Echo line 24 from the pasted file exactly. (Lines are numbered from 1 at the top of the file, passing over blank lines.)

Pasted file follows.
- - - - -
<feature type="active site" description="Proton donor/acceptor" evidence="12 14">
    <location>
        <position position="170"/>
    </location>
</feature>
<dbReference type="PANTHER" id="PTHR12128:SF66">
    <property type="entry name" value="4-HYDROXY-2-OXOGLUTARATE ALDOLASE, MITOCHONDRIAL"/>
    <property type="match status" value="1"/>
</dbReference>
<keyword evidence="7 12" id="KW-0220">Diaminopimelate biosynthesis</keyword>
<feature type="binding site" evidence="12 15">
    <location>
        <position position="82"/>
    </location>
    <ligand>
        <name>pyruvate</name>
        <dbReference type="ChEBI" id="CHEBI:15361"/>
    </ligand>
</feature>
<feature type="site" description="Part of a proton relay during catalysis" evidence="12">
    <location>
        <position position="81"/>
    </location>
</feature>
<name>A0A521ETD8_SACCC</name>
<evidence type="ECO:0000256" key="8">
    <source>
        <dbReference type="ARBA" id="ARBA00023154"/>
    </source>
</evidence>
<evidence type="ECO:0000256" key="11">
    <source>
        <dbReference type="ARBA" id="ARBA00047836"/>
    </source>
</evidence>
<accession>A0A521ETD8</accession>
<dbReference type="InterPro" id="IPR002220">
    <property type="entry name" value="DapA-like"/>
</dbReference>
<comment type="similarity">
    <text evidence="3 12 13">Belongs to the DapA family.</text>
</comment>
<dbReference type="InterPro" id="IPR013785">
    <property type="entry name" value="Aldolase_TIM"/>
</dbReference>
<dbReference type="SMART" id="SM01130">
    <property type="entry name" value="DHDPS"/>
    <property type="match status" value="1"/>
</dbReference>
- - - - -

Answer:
</feature>